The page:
When I first saw my Metro jumping off the ground, this image of the heavy piston and rod staying at TDC while the rotation of the crank jerked the rest of the machine up towards someplace where the inertia forces averaged out.  The next image in my head was of a saddle and me riding the machine around the yard!  :laugh: That seemed like it would put too much forces on the flywheels and crank and cause failures that could be painfull so I started thinking of how to tame the engine.  I thought the cast in weights were too light and tried adding more to them but it turned out that more weight was needed about 90 degrees ahead of the cast in weights.  ???  I guess that inertia causes a time lag?  Anyway, the weights I added are well on their way down when the crankshaft throw jerks down on the piston and rod.  It was very helpful to have a dial indicator showing me the amount of back and forth while could see and feel the up and down movement.  Taking out the COV plug and spinning the Metro with an electric motor also made it easier to see what different amounts and positions of weights did.  I also tried adding weights to one side or the other and that didn't make any difference so I'm guessing that my flywheels are both about the same.  My engine now runs smooth enough although I can feel the thump of the power stroke several feet away.  I plan someday to expand the frame of the genset so I can fill it with concrete and set it on a rubber mat.  I put a real heavy pulley on the generator to try and get rid of the flicker and that made the belt chirp on the power stroke and didn't completely eliminate the Lister flicker problem.  Then I machined the rear brake drums off a one ton van to take tapered bushings that allowed me to mount them to the 6-1 crank.  Bingo, no more flicker!  Someday I may test the flywheels off the engine to see how close they match, I'm sure my engine would bobble around a bit if it was on a trolley.  The next thing I want to do to it though is rig up an electric starter and maybe a glow plug; my spine is too messed up to allow me to spin the set by hand and I doubt I could get it started on a cold day.                       Leland

Listeroid Engines / Re: Help with Balancing 6/1
« on: March 11, 2013, 10:10:17 PM »
My 6-1 Metro would idle fine but as soon as I opened the rack just a little it would start to leap up into the sky!  That is the reason the guy I got it from sold it to me, it was not useable like that!  I took out the change over valve hole plug and belted an old golf cart motor to a flywheel.  With 36 volts the motor is supposed to make 3hp and it was perfect to spin the Metro at 647rpm.  I had the electric motor, Metro, ST gen head and frame on rollers tethered by a lot of bungee cords to 4 55gal barrels of water. I set up a 1" travel dial indicator and it didn't take long to find that about a half pound of weight about 90 degrees ahead of the cast weight on each flywheel was the fix!  It took a lot longer to set everything up than it did to get the balance right.  Using chalk was not doable for me, it just caused confusion.  The amount of added weight and it's location don't seem to need be too precise and it worked wonders!  For my Metro I don't think there would be a better way to have done this!  Just my 3 cents.                 Leland                    (Before you pull your flywheels I would suggest you try adding weight about 90 degrees ahead of the cast weights, might save a lot of work?)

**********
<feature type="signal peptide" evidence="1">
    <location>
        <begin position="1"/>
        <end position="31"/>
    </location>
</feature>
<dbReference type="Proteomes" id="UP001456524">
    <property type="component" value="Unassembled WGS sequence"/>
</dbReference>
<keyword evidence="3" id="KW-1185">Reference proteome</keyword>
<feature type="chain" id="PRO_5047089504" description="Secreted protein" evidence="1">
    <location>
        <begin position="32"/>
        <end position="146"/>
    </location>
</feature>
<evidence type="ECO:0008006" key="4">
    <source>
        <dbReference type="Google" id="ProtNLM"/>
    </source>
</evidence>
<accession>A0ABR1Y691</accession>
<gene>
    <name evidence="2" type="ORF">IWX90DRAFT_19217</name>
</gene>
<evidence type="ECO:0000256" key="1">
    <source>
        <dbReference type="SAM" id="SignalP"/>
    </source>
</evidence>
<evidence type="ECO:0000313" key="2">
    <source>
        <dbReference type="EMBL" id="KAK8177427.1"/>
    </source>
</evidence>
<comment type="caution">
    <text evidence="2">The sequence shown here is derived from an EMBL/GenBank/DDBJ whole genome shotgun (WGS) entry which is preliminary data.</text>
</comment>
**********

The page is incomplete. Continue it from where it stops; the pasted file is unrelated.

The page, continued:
Listeroid Engines / Re: Ever done this? Yeah I'm a REAL genius. (NOT)
« on: November 28, 2012, 07:51:11 AM »
Maybe it did seize but un-seized itself as soon as the heat input stopped?  I'd keep an eye on the oil in the crankcase in case the rubber O-ring seals melted or hardened up and allow water into the sump.  I always thought these engines might take something like this OK because of the cast iron piston and thick castings in general.  I hope your luck holds up!                      Leland

Listeroid Engines / Re: 18/1 Tear down
« on: August 17, 2012, 12:16:08 AM »
Hi puterboy.  The bake & blast is a good way to get rid of the oil and sand deposits!  When they first came out with this method automotive machinists loved how clean it left most parts.  A Roid crankcase would have some nooks where the shot won't reach but if the operator bakes it long enough the paint and oil will be fried to almost nothing.  Worth a try if not overly expensive?                     Leland

Listeroid Engines / Re: 14/1 new project need help.
« on: August 06, 2012, 11:54:54 AM »
Hi selmawp, welcome to our group!  I think shipchiefs' idea is the best solution and it should work just fine.  A little tricky to do but easier than anything else.  Yeah that's a lot of wobble and I'd expect you would have seen some run-out when the engine was running.  If you ever need to get machine work on that flywheel for a starter gear or something you get it bored for a taper bushing then.  I hope it runs true after you shim it.  If I made that flywheel I'd have been very careful to bore the center hole to the exact size and then mounted it on a spud that ran true, then turned the sides and flat O.D. of the rim.  I hope it runs true after you shim it because it may have been a  lose fit on what it was mounted on to turn the rim.  I don't know if a little run out would hurt anything at the speeds these things run as long as you put a spring tensioner on any belt if you run one from the flat of the rim.

Everything else / Re: Engine Governor
« on: July 26, 2012, 11:17:42 AM »
I've often thought about trying to get a cruise control actuator, like the electric operated one on mid 90's Fords, to assist the factory governor on Listeroids.  They are driven by electricity and have cable connection to the throttle shaft.  I can't really tell much about just how they are controlled from looking at a wiring diagram, they just show a few wires connecting the actuator to the main computer.  I plan to measure what is going on in the wires with a voltmeter while driving on cruise control at some point but I fear building a control circut is beyond my knowledge of electronics.  I also don't know if this actuator can react fast enough even if it had the correct driver circut but it seems like a good start.  ???        Leland